Taiwan and the mainland agree to open semi-official tourism offices on each other's capital by the end of the year to deal with issues generated by growing cross-Straits tourism.
This would be the first time the two sides have set up offices of any kind in each other's territories since they split in 1949.
Taiwan's Tourism Bureau's deputy director general David Hsieh said in Taipei on Monday that the Taiwan Strait Tourism Association will set up an office in Beijing and the Beijing-based Cross-Straits Tourism Exchange Association will establish an office in Taipei.
The offices will promote cross-Straits tourism and deal with tourist disputes and accidents, Hsieh said. The two sides may also send government officials to staff the offices.
Man Hongwei, general-secretary of Cross-Straits Tourism Exchange Association, told China Daily yesterday that the preparation work is underway.
The agreement to open the tourism offices was reached during talks between the two associations earlier this month in Hong Kong.
Taipei opened its doors to mainland tourists last July after Taiwan leader Ma Ying-jeou, who favors closer ties with the mainland, took power in May last year.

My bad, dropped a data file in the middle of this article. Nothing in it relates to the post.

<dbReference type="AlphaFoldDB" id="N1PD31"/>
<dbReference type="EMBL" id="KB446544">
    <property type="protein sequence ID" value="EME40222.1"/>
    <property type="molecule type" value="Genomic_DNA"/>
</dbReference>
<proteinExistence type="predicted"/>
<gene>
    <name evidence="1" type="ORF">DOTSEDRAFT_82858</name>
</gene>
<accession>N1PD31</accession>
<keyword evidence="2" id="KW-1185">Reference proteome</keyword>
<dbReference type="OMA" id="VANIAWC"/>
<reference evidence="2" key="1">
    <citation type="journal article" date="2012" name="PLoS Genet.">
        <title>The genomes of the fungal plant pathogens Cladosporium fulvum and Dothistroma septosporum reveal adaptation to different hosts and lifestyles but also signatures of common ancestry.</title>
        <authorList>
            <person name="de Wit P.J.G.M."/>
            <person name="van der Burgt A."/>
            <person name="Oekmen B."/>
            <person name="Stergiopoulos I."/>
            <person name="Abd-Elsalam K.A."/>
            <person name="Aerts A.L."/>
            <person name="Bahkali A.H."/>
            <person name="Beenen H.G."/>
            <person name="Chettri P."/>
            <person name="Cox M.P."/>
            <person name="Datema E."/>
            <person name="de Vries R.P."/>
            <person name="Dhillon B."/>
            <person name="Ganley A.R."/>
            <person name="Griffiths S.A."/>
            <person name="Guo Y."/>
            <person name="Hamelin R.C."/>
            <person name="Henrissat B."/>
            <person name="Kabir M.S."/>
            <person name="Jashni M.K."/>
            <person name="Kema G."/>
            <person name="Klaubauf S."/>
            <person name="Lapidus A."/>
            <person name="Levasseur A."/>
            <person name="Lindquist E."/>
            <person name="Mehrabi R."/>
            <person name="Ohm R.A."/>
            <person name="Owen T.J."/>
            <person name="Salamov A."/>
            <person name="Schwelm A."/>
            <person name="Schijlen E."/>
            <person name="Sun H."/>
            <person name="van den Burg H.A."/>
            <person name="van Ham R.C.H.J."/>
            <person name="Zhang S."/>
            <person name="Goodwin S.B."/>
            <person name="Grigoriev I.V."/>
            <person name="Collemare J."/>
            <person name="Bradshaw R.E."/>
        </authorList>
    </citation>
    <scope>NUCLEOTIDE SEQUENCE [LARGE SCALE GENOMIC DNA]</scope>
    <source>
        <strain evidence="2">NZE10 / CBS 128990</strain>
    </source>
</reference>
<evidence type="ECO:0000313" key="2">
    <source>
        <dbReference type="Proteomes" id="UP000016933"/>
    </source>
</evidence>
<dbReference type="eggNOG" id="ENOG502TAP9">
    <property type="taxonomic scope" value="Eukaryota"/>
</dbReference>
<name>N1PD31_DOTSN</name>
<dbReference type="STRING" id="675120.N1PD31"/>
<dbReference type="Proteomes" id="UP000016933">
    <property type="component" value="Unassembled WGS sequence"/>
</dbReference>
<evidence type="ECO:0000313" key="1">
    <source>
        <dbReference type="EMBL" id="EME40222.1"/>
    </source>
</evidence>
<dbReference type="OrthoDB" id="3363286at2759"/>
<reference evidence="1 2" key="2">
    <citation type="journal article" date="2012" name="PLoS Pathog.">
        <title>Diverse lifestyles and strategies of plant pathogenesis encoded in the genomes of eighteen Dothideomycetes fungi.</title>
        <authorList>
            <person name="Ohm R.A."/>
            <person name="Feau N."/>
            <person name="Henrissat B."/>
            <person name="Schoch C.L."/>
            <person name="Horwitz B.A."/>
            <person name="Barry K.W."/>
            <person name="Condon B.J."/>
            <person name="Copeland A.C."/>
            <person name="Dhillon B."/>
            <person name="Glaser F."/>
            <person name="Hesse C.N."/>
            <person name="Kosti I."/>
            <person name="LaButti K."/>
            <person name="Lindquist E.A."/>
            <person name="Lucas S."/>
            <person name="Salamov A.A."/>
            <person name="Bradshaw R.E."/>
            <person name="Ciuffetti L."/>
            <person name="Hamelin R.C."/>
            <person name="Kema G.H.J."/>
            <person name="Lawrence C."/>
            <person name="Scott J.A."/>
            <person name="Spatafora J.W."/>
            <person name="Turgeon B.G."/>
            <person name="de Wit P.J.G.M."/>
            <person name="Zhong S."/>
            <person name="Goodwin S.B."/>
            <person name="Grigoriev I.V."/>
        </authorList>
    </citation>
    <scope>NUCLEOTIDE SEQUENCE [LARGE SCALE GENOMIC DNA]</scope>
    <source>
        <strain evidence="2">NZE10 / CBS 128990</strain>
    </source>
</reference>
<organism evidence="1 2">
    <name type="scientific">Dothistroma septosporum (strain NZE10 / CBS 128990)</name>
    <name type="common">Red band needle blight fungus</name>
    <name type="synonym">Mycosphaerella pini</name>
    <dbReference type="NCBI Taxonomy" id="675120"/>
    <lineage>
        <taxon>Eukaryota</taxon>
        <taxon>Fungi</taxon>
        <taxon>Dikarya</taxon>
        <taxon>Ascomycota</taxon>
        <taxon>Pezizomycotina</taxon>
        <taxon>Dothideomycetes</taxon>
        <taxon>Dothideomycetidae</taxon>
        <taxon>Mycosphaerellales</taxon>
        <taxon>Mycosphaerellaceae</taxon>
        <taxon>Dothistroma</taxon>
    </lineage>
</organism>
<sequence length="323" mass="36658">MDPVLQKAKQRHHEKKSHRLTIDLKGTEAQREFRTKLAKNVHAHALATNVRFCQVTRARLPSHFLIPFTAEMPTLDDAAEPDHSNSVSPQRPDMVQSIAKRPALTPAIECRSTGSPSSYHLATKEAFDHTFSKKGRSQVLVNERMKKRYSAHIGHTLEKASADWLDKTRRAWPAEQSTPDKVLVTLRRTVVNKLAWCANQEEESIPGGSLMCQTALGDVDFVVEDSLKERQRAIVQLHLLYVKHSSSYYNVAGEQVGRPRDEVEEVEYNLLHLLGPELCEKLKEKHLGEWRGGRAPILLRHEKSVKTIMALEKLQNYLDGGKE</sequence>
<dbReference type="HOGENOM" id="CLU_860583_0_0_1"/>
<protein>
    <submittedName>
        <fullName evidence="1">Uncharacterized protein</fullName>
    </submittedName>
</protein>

The Taipei-based Central News Agency quoted Janice Lai, director of Taiwan's tourism bureau, as urging people on both sides not to politicize the opening of the new offices.
The offices, aimed at providing tourist information and services, will be separate from official offices that handle tourism links between Taiwan and the mainland, she said.
Hsu Chuan-ping, an official from a Taiwan travel agency, said currently there is no organization in charge of disputes regarding tour fees, tour complaints or accidents during cross-Straits tours. Opening tourism offices on each side could tackle these problems.
The first mainland tour group landed in Taiwan on July 4 last year. Since then, nearly 400,000 mainland tourists have visited the island, ChinaDaily said.
Mainland surveys have shown that some 70% of mainlanders expect to visit Taiwan, mainly out of curiosity about the island, and Taiwan surveys showed 70% of mainland travelers are willing to visit Taiwan for a second time, but hope Taiwan improves services.
Taiwan authorities have realized the great business opportunities brought by the mainland tourists. Official figures said mainland tourist have brought $768 million in revenue to the island, which is important for the island in the economic crisis and will boost closer relations with the mainland